One of the most fearsome creatures that you could find in your backyard that isn’t poisonous, is the Taxidea Taxus or the American Badger. I know what your thinking, why would you do the badger? Well first of all I love to say its name and how foreboding that name sounds. Badger. Another reason is that you hear people talk about them all the time but not really understanding this creature.

The badger is part of the family Mustelidae. This is the same family as otters, ferret, polecats, weasels and wolverines. This small, broad, and robust creature that has a reputation for being a bit of a grump.

And are easily identifiable by their colors of their backs which can range from grayish to redish with the identifiable stripes that range from their snout to the end of their necks. These beasties have short, stout, burly forearms with huge foreclaws to match. They don’t use them to run down victims but instead rooting rodents out of their dens by quickly and efficiently digging through the soil. The American badger seen here in Nevada, are solitary creatures but their European counterpart is actually quite a sociable species.

The badger tends to live in dry areas, wide open grasslands, fields, or even pastures. They are found from 3,600 meters, (high alpine) to below sea level (Death Valley, California). Unlike most mammals who hibernate in the winter, the badger is active in the winter except when very bad weather pushes them into torpor (a state of motor and mental inactivity). They are an opportunistic carnivore with a highly varied diet where the eat everything from small rodents like ground squirrels, to birds and their eggs, to even reptiles.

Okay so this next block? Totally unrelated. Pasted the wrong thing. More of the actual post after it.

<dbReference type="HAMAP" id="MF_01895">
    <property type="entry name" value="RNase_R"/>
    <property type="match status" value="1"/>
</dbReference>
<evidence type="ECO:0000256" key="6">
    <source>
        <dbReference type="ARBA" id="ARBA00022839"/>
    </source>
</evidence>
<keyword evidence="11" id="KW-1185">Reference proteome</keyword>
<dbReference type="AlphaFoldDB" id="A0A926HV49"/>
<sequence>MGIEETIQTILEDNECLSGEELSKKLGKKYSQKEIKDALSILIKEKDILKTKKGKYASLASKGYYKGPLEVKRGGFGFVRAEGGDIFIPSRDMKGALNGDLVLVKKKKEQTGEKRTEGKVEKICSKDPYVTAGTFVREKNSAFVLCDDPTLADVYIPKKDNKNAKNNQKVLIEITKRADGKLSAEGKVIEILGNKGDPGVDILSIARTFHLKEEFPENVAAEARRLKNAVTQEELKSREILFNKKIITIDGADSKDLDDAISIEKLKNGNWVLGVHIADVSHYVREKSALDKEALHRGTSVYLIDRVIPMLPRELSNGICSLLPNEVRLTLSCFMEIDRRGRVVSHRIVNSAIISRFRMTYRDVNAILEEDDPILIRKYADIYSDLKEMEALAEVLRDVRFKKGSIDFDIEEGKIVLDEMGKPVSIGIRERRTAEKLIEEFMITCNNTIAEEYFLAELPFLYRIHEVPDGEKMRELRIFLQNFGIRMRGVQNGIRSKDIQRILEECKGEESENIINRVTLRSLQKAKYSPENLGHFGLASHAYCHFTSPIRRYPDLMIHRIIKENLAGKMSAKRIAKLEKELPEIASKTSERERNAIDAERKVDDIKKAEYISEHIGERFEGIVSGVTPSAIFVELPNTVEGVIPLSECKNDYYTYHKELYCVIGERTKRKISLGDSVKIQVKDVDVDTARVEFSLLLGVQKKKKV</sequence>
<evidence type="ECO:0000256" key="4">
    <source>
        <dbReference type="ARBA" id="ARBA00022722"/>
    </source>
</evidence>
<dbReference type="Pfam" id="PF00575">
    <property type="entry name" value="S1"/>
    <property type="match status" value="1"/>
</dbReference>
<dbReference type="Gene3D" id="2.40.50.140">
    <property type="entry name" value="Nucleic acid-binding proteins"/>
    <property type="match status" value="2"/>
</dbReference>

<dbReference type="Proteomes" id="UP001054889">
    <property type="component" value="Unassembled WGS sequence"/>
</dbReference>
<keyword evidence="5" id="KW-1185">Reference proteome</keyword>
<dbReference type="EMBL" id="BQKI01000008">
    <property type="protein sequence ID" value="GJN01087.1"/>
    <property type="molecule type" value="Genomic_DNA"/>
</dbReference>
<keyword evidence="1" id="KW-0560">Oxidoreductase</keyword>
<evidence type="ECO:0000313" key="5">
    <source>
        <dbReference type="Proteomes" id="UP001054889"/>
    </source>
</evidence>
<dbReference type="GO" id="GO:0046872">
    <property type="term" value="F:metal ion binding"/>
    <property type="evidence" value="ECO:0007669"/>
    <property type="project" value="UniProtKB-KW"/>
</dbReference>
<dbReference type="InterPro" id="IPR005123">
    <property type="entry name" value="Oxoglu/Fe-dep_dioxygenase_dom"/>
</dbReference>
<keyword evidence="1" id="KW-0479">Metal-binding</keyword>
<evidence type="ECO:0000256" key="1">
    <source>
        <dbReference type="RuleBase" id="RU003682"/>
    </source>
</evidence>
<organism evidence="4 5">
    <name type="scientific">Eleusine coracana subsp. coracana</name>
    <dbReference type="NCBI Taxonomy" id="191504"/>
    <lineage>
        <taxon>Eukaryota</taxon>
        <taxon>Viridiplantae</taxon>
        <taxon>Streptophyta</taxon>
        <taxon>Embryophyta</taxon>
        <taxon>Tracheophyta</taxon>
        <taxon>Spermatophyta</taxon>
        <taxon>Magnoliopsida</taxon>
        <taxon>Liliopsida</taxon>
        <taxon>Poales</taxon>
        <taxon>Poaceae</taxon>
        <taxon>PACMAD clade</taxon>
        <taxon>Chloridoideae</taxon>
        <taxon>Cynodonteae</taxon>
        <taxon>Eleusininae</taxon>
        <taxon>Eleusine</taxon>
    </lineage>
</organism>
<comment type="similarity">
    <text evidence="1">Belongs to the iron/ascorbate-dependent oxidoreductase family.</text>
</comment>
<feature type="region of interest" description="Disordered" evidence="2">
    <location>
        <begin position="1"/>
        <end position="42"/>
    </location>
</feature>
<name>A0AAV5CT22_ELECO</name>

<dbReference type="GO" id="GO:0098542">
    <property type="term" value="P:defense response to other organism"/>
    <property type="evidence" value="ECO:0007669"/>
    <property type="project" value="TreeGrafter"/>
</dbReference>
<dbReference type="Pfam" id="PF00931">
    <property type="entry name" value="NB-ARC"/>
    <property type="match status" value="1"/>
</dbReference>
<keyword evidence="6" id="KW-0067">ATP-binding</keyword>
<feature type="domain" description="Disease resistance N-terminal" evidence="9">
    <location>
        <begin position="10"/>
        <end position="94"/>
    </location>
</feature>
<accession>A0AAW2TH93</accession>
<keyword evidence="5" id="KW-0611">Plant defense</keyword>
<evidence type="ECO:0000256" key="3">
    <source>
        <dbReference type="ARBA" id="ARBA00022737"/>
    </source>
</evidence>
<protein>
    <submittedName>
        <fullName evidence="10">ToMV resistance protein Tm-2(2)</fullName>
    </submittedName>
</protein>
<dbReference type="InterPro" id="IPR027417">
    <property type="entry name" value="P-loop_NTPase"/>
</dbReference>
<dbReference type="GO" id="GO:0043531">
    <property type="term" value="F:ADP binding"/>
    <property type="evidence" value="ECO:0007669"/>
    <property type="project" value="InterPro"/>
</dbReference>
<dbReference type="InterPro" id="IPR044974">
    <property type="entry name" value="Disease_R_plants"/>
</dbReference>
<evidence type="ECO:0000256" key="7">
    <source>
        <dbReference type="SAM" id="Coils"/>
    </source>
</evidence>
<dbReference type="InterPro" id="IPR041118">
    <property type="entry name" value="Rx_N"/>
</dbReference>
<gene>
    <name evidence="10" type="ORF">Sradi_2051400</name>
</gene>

The are typically nocturnal  but will hunt in the day if food is scarce. Their main way of hunting is by digging up creatures burrows and getting them then. Badgers have even been observed working in tandem with coyotes. Coyotes are not to good of diggers but they run well, making up for the the badgers lack of speed. The American badger is listed as least concern on the conservation status by the IUCN (International Union for Conservation of Nature). It is listed as such because of its large range where it is relatively a common animal. As a badger, you do not have relatively any predators and humans are listed as the biggest threat to the american badger, usually by collisions on a road, habitat destruction, trapping, hunting, and poisoning. Other animals observed to go after badgers are golden eagles, bobcats, cougars, coyotes, or even gray wolves.

Badgers get a bad reputation because of badger holes where horses and cattle break legs in them. But they have such a huge positive impact for humans because badgers hunt rodents who could carry disease or damage crops. They even hunt and kill venomous snakes or eat insects, carrion is often on their menu as well. There are not many conservation efforts done for badgers because they are well off and are not hunted like other animals. Even if you do hunt badgers, it is illegal in some states like Michigan, Wisconsin, and Illinois. It would seem like this species would have a particularly tough time reproducing but that just isn’t the case.

Badgers have great hearing, vision and scent. Scent being one of their strongest senses and each badger has a strong scent to go with them. Astonishingly enough, badgers are not territorial and their home ranges overlap.

Their range can extend from 2-725 hectares (1 hectare = 107639 square feet.) Female badgers usually mate around 4 months of and have offspring around their first year. While males only mate around autumn of year two.

 Badgers mate in summer and early autumn months but embryos don’t start development until late December and February where their gestation period is approximately seven months. Badgers then give birth to a litter of 1-5 offspring whereas 3 is about the average per birth. Prior to giving birth, badgers line the inside of their dens with grasses. When born, they are blind and helpless with only a thin coat of fur. They can open their eyes within 4-6 weeks old, keep nursing from 2-3 months old, and when they turn into juveniles (5-6 months) they leave the nest for pastures (pun intended) anew.


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